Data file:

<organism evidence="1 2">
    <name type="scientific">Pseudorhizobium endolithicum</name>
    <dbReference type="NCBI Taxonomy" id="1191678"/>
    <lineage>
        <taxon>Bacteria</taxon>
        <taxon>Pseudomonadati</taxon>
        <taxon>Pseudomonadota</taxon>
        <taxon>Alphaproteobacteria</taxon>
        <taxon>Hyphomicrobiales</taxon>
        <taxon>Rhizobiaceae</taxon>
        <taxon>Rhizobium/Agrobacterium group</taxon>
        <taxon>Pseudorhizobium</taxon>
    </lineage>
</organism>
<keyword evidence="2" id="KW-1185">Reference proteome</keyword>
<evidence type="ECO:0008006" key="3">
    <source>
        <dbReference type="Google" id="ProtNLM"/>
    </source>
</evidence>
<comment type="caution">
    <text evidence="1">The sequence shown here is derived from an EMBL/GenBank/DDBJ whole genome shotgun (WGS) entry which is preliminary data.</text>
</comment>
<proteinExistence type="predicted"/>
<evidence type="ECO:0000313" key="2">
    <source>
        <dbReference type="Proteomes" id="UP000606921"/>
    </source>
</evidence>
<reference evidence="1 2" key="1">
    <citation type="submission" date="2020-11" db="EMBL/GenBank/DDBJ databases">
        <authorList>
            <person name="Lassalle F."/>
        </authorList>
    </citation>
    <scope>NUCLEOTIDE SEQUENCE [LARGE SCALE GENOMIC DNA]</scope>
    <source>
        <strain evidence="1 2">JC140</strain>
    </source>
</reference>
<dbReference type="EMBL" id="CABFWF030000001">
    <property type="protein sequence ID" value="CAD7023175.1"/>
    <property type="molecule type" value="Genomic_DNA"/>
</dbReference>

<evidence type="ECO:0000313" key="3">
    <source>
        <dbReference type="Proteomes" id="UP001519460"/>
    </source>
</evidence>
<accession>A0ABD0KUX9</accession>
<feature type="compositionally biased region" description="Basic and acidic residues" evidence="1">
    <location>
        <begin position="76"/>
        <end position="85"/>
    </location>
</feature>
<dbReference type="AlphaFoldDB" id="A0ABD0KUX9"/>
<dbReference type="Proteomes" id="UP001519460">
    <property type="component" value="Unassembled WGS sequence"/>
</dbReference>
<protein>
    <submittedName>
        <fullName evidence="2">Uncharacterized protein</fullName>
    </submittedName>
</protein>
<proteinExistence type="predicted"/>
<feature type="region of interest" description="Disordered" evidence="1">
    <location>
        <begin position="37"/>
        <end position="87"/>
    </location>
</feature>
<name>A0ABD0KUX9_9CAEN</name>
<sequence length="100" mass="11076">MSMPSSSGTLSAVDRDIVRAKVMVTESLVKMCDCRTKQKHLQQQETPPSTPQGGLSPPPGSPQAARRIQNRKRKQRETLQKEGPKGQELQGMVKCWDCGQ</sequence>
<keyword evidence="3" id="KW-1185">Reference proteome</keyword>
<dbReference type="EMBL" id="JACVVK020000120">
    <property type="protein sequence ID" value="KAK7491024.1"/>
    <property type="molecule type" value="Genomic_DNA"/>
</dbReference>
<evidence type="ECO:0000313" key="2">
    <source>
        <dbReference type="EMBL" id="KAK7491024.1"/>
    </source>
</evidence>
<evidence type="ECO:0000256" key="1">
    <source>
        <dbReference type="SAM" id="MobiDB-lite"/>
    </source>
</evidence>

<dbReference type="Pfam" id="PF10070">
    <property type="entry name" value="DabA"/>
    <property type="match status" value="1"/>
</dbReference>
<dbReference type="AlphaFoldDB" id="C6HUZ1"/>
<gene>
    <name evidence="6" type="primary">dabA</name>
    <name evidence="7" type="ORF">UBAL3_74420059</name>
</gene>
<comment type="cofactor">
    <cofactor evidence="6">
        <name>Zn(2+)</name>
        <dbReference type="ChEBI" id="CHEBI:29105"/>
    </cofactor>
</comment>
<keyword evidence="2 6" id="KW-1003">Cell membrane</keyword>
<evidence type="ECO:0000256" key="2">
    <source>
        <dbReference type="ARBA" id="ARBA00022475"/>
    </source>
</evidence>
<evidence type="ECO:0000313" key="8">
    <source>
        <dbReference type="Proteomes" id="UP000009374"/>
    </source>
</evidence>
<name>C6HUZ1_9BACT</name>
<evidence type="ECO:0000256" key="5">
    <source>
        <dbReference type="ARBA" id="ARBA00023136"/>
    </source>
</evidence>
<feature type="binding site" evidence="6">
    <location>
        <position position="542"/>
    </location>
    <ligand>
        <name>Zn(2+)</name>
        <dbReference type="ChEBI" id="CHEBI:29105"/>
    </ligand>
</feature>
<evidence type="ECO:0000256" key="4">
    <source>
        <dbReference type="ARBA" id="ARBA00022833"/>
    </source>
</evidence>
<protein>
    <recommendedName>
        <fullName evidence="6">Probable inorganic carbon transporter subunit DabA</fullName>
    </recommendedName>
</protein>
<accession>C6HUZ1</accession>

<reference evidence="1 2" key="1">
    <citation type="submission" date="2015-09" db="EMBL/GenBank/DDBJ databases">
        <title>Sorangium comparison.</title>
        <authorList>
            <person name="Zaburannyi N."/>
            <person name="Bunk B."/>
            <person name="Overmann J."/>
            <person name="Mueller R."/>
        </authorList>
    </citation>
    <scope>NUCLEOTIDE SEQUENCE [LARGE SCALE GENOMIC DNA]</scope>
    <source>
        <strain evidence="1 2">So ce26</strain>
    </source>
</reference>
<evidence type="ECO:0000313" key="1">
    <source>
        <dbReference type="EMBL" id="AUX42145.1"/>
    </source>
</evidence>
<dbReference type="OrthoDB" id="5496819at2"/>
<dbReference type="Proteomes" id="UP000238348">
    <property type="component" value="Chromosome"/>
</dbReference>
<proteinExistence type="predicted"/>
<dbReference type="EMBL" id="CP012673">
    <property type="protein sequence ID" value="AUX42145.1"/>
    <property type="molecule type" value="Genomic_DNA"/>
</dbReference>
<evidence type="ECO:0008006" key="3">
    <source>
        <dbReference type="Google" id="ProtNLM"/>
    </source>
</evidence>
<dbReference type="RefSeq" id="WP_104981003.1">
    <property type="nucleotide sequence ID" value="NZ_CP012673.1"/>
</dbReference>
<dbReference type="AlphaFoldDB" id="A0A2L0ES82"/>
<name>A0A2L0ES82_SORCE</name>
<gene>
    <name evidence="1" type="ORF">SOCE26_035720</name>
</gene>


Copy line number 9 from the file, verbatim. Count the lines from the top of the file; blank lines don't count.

        <taxon>Hyphomicrobiales</taxon>